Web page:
Calligraphy, or the art of decorative lettering, takes skill, practice, and patience. So, once you get the hang of the motion needed to create the letters, start to consider your tools. 

First things first: paper. Your paper choice has a big impact on the results of your calligraphy. In fact, successful calligraphy is a combination of matching the right ink to the right paper. On some papers, the ink spreads from your pen stroke and feathers out onto the page. This is called “bleed,” and it is typically one of the first challenges calligraphy students encounter. On other papers, bleed will be minimal. On the best papers, you’ll be able to see the ink “pooling,” without bleeding.

With so many ink and paper options, it can be difficult to find the best combination. Let’s explore how the ink that comes with the Pilot Parallel pen—Pilot Mixable Color—performs on various papers.

Papers to Avoid

The feathered edges are the result of bleeding.

Card Stock

Widely available, and in lots of great colors, this type of paper seems like the logical choice to create something fabulous on it. Sadly, it tends to bleed—a lot!

Paper for Pens

This is another type of paper you would expect to work, yet, it tends to have less than optimal results.

Office Bond

While better than the first two options, office bond still isn’t ideal. However, for practice, where bleeding isn’t that problematic, choose this paper over the others.

Pastel Paper

This paper starts out seeming like it’s going to work well, but, over time, the ink bleeds. Bleeding occurs when your hand moves a bit slower, leaving heavier ink coverage on the paper.

So, what can you use? 

Papers to Use

How strokes look on different papers.

Bleedproof Marker Paper

This paper takes pen and ink quite nicely and is translucent, making it ideal for working through rough designs and drafts.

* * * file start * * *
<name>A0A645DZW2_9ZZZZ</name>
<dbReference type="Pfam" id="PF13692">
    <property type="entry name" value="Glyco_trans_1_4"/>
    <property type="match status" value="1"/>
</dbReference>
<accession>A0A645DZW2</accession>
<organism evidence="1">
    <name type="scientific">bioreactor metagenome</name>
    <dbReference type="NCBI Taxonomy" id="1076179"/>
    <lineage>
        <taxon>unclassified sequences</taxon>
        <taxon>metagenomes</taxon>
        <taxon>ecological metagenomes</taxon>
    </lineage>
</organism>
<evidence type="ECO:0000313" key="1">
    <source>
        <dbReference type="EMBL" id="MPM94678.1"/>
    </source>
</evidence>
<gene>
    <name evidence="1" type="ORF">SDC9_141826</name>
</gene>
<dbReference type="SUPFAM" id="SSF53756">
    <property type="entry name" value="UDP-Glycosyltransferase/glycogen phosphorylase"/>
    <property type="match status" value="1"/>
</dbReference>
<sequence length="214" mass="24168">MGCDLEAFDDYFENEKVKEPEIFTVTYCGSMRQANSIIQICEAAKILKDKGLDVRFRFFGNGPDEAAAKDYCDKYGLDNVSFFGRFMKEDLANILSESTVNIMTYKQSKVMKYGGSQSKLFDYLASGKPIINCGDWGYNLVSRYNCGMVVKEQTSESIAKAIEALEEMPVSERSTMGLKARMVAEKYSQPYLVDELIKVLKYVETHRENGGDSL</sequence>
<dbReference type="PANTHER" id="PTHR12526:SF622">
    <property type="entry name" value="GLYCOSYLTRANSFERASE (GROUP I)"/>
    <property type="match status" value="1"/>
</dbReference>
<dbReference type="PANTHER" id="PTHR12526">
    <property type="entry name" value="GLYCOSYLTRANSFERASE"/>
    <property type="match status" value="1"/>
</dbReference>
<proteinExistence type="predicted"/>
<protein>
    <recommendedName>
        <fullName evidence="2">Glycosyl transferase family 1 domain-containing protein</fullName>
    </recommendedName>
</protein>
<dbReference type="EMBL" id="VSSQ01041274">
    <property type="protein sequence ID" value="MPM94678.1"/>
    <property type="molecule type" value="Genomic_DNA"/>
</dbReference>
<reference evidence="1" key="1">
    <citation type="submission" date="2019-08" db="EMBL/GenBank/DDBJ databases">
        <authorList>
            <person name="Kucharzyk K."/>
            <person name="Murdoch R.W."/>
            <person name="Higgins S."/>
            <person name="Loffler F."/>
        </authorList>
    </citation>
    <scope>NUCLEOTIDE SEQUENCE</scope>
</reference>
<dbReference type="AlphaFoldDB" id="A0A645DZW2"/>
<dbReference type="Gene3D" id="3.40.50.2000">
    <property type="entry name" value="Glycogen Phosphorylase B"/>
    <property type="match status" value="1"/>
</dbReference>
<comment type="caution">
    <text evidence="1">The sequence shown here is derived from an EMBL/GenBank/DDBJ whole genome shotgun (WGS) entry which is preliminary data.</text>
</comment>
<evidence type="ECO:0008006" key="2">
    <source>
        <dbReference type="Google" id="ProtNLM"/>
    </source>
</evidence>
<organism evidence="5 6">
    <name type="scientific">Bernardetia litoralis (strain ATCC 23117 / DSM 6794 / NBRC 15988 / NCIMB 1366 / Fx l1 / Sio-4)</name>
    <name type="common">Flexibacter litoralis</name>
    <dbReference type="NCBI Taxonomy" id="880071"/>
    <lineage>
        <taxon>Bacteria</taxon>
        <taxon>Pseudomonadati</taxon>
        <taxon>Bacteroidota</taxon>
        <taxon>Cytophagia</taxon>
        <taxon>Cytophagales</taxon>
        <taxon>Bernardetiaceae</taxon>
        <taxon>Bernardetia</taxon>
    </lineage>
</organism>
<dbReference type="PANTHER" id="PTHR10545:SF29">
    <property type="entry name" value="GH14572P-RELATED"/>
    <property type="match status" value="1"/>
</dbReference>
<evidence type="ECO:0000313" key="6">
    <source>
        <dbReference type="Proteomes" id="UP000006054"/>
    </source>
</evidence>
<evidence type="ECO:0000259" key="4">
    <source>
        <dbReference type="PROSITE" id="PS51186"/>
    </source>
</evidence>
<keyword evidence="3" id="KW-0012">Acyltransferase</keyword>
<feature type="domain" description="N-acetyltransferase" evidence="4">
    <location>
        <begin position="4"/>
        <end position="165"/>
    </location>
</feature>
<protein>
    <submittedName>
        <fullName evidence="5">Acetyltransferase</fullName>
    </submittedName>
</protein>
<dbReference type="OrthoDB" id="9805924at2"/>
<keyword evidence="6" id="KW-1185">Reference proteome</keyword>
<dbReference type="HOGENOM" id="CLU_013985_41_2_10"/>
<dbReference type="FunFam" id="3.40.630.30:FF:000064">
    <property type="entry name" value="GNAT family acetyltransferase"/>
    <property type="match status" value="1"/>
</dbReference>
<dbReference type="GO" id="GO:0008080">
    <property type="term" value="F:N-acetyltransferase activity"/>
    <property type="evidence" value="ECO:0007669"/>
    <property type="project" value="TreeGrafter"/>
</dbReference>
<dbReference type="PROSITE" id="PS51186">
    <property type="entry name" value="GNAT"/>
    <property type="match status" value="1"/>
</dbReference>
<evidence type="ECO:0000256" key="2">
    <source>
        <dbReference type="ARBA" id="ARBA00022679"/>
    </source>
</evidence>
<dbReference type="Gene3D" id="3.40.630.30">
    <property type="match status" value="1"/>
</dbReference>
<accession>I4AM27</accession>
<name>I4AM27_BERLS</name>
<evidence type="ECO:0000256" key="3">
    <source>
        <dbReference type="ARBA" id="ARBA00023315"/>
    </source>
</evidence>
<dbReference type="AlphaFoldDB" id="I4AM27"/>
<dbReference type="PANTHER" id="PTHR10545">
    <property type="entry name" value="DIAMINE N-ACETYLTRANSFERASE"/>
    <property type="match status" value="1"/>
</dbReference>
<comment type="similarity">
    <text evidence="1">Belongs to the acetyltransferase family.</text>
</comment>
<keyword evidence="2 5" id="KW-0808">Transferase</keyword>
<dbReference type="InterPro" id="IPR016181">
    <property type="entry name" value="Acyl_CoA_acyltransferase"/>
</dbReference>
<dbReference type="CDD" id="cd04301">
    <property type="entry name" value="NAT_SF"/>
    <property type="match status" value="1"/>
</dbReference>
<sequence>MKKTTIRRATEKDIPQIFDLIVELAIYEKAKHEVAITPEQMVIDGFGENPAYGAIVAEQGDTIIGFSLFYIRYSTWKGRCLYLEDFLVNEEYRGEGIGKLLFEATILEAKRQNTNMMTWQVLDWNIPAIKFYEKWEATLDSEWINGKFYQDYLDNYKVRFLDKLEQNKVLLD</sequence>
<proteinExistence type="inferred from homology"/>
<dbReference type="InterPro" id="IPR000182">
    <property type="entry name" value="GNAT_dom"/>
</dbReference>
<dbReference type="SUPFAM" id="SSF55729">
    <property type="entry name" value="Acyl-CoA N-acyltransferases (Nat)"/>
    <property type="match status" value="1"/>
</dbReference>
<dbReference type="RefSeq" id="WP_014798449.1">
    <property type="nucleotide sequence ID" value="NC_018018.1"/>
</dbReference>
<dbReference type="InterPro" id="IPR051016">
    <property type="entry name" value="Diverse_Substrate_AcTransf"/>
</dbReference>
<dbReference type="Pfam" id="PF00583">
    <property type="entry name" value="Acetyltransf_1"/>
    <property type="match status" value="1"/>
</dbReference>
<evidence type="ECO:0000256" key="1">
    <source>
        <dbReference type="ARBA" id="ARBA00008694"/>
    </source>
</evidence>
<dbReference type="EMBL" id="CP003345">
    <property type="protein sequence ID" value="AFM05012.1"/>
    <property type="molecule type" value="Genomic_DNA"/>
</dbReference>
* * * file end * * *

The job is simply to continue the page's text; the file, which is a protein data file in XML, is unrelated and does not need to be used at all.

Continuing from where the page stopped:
Premium Inkjet Paper

A convenient and affordable paper to use for practicing because you can print your guidelines right on it. It may bleed just slightly, but again, it’s perfect for practicing.

Clairefontaine Triomphe

This is a favorite for final work that is going to be scanned and reproduced. It is a fine French paper and a dream to work on. You can even “pool” the ink up, quite heavily, and it seldom bleeds. It gives you fine hairlines that stay crisp and clean. Clairefontaine Paper can be purchased from fine stationery stores or online.

Hot Press (Smooth) Watercolor Paper

This is generally too expensive for everyday use, but it gives you beautiful hairlines and crisp edges. Look for lighter weights so you can see guidelines through it.

5 Calligraphy Tips

  1. For practice, use the paper you have. It may bleed, but while you learn, that’s OK! 
  2. Hands can be oily, so wash your hands before you start. Even a touch of skin oil may affect your work.
  3. Avoid pausing or moving very slowly, which facilitates bleed.
  4. A hairdryer, set to low, will speed up the ink drying process.
  5. If you don’t have access to these papers, consider using gouache, which doesn’t bleed. 

Written by:

Alice Young